Embassy May / June 2022

Strength to strength

would like to take this opportunity to pay tribute to the wonderful contribution that BCCJ ACUMEN has made over the past 13 years to help us tell the story of the UK in Japan. Since its launch in 2009, each British Ambassador—I am the fourth—has been invited to be a regular contributor. So, I am delighted to have been asked to reflect on BCCJ ACUMEN’s contribution to the British community in Japan. From cover to cover the magazine has shown on so many levels the different faces of the UK in Japan, from politics, economy and culture to sport, media, education, trade and community. Through its publications, it has chronicled the way that the relationship between the UK and Japan has developed over this time.

I cannot hope to capture everything that has happened over the past 13 years, but a flick back through all of the BCCJ ACUMEN back copies (and yes, I do have a few!) would testify that the magazine has reported all of the main headlines of our UK–Japan story: the 3/11 earthquake, prime ministerial visits, the visit of HRH Prince William in 2015, the 2019 Rugby World Cup and HRH Prince Charles’s visit for the Emperor’s enthronement in 2019, the Tokyo 2020 Olympic and Paralympic Games and the Covid-19 pandemic. At the same time, it has published articles on the global challenges that affect us all: climate change, ageing populations, health and so on.

With COP26 CEO Peter Hill at the British Embassy Tokyo in May.

During a recent visit to Tohoku, I spoke at the Yomiuri Business Forum in Sendai about the UK–Japan relationship and made special reference to the strong links between the British Chamber of Commerce in Japan (BCCJ) and the Tohoku region. The BCCJ and its members made a tremendous effort to help the people of Tohoku, not only in the immediate aftermath of the devastating 3/11 triple disaster, but also in the years that followed. They have been committed to helping local businesses rebuild their livelihoods through the Back to Business Initiative and held their annual BCCJ Tohoku Week to maintain the links and track progress. A legacy of which the BCCJ ACUMEN community can be proud.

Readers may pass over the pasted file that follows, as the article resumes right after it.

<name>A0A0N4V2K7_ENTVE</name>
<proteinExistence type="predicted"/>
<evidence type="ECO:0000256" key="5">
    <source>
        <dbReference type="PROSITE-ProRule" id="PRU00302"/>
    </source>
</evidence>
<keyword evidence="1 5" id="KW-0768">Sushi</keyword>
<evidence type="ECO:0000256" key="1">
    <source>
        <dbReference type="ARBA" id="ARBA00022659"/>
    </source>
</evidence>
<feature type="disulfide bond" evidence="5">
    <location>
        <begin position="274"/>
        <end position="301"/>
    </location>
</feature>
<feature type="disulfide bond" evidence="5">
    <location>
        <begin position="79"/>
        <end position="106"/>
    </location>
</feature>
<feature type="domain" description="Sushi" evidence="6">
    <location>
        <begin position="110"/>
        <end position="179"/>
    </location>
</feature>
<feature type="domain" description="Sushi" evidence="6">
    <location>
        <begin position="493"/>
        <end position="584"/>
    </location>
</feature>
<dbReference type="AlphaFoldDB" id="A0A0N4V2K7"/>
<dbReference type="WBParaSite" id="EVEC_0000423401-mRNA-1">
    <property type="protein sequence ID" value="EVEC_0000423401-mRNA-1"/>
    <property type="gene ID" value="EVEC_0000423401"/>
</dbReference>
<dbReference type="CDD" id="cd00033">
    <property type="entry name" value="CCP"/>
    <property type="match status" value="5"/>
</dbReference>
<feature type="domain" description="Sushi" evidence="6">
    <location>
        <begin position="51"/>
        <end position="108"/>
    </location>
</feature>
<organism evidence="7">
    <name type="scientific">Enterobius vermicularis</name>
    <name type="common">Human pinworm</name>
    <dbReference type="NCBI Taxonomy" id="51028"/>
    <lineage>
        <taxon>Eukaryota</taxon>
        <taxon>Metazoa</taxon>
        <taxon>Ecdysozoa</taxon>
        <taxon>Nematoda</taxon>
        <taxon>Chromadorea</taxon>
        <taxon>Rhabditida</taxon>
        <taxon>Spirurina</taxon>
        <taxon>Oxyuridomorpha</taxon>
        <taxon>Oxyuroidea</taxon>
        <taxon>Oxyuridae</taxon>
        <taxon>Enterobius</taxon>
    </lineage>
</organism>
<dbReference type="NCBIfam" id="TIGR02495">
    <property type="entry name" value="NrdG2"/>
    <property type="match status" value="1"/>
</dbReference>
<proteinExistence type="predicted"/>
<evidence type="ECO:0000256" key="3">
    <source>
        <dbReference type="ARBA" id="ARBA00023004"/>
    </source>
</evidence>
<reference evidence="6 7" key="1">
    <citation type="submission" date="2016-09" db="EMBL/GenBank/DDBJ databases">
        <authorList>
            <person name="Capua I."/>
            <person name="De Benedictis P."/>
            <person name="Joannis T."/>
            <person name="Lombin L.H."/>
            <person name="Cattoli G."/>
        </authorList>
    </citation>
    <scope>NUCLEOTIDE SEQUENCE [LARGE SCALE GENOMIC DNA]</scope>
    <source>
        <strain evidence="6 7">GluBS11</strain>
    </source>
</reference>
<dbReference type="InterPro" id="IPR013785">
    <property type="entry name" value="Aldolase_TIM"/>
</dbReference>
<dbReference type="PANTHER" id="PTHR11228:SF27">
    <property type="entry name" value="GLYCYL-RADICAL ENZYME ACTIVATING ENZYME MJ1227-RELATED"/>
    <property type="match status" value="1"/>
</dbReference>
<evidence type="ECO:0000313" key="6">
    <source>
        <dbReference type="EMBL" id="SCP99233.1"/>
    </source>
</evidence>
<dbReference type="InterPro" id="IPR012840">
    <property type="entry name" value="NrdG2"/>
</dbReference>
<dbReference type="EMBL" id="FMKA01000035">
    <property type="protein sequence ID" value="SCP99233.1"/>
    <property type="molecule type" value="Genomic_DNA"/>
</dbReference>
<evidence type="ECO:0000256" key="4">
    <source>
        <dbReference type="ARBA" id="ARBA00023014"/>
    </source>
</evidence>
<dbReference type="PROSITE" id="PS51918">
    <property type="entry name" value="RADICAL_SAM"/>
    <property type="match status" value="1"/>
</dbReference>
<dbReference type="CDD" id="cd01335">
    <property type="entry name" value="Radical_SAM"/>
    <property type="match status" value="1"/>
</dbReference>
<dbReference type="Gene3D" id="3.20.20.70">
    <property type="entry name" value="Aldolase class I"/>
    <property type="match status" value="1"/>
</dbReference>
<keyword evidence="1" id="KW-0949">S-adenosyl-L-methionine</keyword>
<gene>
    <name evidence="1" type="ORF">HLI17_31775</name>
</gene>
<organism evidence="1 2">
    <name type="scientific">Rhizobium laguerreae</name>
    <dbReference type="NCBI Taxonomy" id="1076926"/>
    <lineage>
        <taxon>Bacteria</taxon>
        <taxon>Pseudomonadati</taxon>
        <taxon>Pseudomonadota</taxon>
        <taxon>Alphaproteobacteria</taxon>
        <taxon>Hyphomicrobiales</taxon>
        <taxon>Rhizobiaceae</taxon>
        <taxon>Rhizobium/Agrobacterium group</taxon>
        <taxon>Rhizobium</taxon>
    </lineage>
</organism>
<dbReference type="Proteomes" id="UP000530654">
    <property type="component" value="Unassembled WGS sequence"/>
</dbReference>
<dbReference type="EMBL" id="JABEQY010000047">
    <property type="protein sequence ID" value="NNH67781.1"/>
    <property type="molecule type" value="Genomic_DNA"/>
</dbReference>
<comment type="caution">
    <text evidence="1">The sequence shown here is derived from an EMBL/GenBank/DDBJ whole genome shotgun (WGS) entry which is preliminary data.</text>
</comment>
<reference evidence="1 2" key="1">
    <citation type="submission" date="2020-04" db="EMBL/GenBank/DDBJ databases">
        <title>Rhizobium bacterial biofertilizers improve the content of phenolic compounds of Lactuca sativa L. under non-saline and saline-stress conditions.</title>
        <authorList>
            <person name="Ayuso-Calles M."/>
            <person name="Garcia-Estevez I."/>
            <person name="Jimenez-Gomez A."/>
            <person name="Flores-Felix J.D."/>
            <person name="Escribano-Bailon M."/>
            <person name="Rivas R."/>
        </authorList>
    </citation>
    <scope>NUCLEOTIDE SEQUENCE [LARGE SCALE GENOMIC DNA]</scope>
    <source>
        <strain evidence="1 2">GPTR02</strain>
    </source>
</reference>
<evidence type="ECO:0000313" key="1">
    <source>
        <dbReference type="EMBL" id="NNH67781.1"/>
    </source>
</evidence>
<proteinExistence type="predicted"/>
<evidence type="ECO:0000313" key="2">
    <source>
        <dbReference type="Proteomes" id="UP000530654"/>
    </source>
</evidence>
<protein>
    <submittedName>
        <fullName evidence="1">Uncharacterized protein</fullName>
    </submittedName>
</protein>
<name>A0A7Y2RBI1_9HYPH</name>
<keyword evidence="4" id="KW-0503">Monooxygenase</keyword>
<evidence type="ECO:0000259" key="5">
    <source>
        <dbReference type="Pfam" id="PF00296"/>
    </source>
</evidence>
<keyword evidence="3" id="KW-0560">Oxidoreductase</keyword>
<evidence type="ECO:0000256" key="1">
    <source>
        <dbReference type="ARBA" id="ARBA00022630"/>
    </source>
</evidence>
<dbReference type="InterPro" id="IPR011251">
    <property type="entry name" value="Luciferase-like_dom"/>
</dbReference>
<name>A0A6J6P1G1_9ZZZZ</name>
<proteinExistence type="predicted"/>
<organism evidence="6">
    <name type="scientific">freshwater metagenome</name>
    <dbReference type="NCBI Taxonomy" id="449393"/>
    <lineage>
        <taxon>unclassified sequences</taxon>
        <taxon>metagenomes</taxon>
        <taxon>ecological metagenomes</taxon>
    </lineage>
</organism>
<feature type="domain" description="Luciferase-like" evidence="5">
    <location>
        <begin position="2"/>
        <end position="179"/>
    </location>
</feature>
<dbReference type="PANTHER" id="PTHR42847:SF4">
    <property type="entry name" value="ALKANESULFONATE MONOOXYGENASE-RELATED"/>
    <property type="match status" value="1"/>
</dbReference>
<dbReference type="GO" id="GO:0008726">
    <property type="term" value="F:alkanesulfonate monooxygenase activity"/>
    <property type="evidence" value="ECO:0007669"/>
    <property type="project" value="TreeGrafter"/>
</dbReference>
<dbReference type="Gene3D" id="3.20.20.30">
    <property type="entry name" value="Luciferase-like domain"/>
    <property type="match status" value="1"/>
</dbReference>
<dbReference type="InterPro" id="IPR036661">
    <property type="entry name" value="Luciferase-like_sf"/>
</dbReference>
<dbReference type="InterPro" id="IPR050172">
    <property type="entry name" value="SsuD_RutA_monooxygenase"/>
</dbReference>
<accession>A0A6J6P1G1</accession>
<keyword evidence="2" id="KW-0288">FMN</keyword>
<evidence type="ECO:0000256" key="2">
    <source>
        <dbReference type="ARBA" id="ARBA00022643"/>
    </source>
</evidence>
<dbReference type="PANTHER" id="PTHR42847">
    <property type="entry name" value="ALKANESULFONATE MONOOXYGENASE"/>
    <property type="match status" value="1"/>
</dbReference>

The past two years have been extremely difficult for all of us, as we have grappled with the pandemic and its impact on our lives. And as I write, we face the new horror of everything that is happening in Ukraine, with deeply upsetting and troubling images of the impact on innocent civilians in front of us every day. The situation has been a wake-up call for us about the risks of an unsettled world, and the new stages on which the competition of values, security and economic interests will play out. This makes it more important to remember that we are always stronger when we stand with friends and like-minded partners.

It is also a reminder of why our sustained investment in deepening and broadening our relationship with Japan is so important. The UK and Japan are not only longstanding partners with a rich history, but also modern champions of innovation and shared values. From defence and security to trade and investment, and from sustainability to economic security, we are deepening our cooperation and taking on the big issues affecting the world.

Julia boarding the Shinkansen for her trip to Tohoku in April.